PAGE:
Papa Massata Diack, the son of the former IAAF President Lamine Diack, is one of three senior athletics figures banned from the sport for life by the IAAF Ethics Commission on Thursday.
Senegalese Papa Massata Diack, who is a former IAAF marketing consultant; the former Russia athletic federation head and IAAF treasurer, Valentin Balakhnichev; and Alexei Melnikov, the former head coach of Russia’s race-walking and long-distance running programmes were found guilty of multiple breaches of the IAAF Code of Ethics and anti-doping rules relating to the case of Russian athlete Liliya Shobukhova.
The independent IAAF ethics commission panel, chaired by Briton Michael Beloff QC, also banned former IAAF anti-doping director Gabriel Dollé for five years in a damning 170-page report which claimed that Diack, Balakhnichev and Melnikov conspired “to extort what were in substance bribes from Liliya Shobukhova by acts of blackmail” to cover up her doping violations.
“The head of a national federation, the senior coach of a major national team and a marketing consultant for the IAAF conspired together to conceal for more than three years anti-doping violations by an athlete at what appeared to be the highest pinnacle of her sport,” read the report.
“All three compounded the vice of what they did by conspiring to extort what were in substance bribes from Liliya Shobukhova by acts of blackmail.
“They acted dishonestly and corruptly and did unprecedented damage to the sport of track and field, which, by their actions, they have brought into serious disrepute.”
[link id=”868″ tax=”post_tag” text=”Papa Massata Diack”] and Valentin Balakhnichev could be fined up to $25,000 while Alexei Melnikov faces a fine of $15,000. The investigation commenced in April 2014 upon referral of a complaint to the [link id=”861″ tax=”post_tag” text=”IAAF Ethics Commission”] by a member of the IAAF staff – Sean Wallace-Jones.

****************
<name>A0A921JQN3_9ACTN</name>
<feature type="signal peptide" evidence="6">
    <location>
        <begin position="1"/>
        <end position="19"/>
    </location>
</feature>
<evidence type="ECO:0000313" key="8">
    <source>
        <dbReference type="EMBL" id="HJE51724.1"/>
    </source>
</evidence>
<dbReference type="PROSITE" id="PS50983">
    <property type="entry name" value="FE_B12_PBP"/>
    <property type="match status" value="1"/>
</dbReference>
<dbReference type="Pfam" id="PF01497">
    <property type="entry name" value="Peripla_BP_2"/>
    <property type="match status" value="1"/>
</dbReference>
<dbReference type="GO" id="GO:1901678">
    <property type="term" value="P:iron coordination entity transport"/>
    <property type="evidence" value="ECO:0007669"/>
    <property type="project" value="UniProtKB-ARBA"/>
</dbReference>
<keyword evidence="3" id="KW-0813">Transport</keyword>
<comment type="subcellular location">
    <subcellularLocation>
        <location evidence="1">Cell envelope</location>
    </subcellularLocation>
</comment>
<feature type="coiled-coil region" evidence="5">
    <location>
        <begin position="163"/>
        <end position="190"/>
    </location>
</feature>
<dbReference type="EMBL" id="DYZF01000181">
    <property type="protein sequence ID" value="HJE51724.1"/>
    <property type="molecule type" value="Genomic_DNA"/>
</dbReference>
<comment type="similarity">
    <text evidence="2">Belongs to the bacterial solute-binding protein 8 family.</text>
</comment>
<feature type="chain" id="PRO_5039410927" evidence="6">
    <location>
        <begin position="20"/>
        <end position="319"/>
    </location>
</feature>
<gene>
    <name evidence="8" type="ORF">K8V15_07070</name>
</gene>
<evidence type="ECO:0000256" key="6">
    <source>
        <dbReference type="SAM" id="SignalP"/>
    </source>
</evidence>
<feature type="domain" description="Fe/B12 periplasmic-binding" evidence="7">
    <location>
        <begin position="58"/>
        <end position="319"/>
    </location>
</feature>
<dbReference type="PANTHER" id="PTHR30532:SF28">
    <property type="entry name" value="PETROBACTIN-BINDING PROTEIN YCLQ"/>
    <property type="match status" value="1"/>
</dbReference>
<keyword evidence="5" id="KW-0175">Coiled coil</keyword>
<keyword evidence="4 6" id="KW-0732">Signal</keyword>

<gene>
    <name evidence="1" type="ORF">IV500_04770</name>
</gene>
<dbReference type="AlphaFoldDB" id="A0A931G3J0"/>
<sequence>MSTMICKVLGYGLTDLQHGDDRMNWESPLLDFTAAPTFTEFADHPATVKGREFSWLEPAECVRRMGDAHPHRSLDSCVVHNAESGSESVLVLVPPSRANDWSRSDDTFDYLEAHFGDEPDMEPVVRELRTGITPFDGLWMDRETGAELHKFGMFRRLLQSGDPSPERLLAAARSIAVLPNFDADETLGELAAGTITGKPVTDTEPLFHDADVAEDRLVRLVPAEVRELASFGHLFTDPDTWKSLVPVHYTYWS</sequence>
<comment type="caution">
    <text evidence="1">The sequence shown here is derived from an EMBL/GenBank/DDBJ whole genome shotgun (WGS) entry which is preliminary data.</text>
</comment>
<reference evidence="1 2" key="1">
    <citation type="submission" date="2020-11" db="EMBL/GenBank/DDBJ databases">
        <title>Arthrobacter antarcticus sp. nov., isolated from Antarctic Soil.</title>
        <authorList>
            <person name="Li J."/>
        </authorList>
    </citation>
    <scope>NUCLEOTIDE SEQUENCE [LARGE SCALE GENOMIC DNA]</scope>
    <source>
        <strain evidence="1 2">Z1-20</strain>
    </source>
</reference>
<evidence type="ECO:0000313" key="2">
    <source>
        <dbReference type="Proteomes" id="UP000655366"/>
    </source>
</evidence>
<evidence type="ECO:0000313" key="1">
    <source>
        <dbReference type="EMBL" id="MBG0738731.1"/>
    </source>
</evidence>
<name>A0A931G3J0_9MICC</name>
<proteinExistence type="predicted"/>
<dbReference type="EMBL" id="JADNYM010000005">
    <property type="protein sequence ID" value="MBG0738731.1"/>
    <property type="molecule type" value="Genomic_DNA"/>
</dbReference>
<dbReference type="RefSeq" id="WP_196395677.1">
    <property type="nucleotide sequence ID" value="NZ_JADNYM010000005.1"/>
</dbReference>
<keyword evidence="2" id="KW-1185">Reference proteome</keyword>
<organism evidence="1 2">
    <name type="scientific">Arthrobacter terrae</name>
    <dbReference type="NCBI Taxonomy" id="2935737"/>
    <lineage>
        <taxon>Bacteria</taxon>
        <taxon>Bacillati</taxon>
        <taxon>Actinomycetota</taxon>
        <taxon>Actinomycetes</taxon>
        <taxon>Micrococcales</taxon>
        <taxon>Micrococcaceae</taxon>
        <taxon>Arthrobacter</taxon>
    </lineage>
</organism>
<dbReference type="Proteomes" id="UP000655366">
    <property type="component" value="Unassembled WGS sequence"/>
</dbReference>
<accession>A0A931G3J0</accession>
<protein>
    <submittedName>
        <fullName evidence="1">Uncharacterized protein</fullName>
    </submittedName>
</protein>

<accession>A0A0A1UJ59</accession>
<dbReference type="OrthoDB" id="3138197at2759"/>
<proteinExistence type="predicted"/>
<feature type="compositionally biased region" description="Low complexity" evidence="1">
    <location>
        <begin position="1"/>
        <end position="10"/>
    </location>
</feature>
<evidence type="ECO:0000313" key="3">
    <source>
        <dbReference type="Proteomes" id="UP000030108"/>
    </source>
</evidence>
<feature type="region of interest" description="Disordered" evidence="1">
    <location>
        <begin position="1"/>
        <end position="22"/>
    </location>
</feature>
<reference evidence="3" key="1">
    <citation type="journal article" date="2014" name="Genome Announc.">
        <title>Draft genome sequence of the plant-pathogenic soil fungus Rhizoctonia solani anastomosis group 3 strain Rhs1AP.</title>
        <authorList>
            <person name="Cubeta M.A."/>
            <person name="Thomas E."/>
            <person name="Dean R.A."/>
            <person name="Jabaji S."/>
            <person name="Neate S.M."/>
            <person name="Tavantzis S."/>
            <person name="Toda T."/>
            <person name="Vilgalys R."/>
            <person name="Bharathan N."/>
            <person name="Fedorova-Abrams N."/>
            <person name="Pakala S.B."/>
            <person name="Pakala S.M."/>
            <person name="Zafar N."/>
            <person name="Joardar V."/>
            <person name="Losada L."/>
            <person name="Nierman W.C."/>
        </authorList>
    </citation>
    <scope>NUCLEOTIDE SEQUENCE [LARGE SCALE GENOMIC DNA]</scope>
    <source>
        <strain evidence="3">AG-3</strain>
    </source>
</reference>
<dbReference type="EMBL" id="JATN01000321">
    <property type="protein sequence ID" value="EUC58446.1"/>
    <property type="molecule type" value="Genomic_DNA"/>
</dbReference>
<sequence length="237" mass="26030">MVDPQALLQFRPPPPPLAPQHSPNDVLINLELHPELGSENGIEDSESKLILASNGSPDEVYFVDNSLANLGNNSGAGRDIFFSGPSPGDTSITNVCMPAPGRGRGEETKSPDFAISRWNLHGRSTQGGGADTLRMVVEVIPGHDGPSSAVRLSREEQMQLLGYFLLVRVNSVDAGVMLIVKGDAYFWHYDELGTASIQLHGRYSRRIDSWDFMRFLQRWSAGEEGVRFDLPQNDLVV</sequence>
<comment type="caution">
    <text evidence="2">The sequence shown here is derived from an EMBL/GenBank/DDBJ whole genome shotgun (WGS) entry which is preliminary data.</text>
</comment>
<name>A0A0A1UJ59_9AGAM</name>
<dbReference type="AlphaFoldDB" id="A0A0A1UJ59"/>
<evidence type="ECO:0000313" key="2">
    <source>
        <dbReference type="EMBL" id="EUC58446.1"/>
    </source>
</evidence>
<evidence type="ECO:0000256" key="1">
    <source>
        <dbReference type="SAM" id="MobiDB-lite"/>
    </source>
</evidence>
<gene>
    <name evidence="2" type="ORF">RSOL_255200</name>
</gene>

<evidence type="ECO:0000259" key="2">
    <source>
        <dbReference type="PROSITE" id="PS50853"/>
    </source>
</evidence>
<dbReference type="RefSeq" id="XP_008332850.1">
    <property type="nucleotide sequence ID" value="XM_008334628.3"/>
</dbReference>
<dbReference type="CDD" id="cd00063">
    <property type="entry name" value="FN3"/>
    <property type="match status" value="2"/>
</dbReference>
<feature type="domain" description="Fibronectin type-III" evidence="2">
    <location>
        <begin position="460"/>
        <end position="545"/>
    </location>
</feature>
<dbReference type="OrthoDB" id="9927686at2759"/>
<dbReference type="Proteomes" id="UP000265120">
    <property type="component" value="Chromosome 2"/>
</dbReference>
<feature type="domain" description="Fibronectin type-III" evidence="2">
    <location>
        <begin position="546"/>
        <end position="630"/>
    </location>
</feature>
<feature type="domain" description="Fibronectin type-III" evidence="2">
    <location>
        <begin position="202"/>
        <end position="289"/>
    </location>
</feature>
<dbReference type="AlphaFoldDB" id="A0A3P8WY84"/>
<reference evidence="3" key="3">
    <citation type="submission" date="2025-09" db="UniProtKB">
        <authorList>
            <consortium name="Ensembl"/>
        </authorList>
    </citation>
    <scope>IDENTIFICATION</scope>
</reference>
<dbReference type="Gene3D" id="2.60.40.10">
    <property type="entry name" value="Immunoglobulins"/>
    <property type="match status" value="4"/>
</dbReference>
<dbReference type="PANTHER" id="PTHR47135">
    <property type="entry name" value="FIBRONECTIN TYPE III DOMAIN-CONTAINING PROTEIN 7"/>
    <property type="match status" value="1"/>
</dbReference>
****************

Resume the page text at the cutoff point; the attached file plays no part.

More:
The [link id=”175″ tax=”post_tag” text=”IAAF”] released a statement after stating the organisation is angered to see that individuals have in the panel’s finding “conspired to extort what were in substance bribes from the athlete by acts of blackmail.
“This is all the more so because these breaches are related to one doping case which, among others, was identified and pursued by the IAAF Anti-Doping Department,” read the statement.
“Ultimately, the Department was able to ensure that the athlete concerned received a lengthy ban, but the four individuals’ activities delayed that outcome. The IAAF has already introduced corrective measures to make sure this sort of interference can’t happen again.
“These four individuals who have been found guilty and sanctioned are no longer associated with the IAAF in any capacity.”
“The IAAF is reassured that the panel of the Ethics Board has seen no evidence implicating any other members of the IAAF Anti-Doping Department who continue their ground-breaking work on the Athlete Biological Passport (ABP) programme with [link id=”237″ tax=”post_tag” text=”WADA”],” the IAAF concluded.
“I’d like to thank the independent IAAF Ethics Board for their diligent and detailed investigation,” commented IAAF President [link id=”811″ tax=”post_tag” text=”Sebastian Coe”].
“The life bans announced today could not send a stronger message that those who attempt to corrupt or subvert the sport of athletics will be brought to justice. We continue to work with the French authorities’ investigation and the WADA’s Independent Commission,” Coe added.
IAAF Ethics Commission decision – VB, AM, GD, PMD – 02/2016
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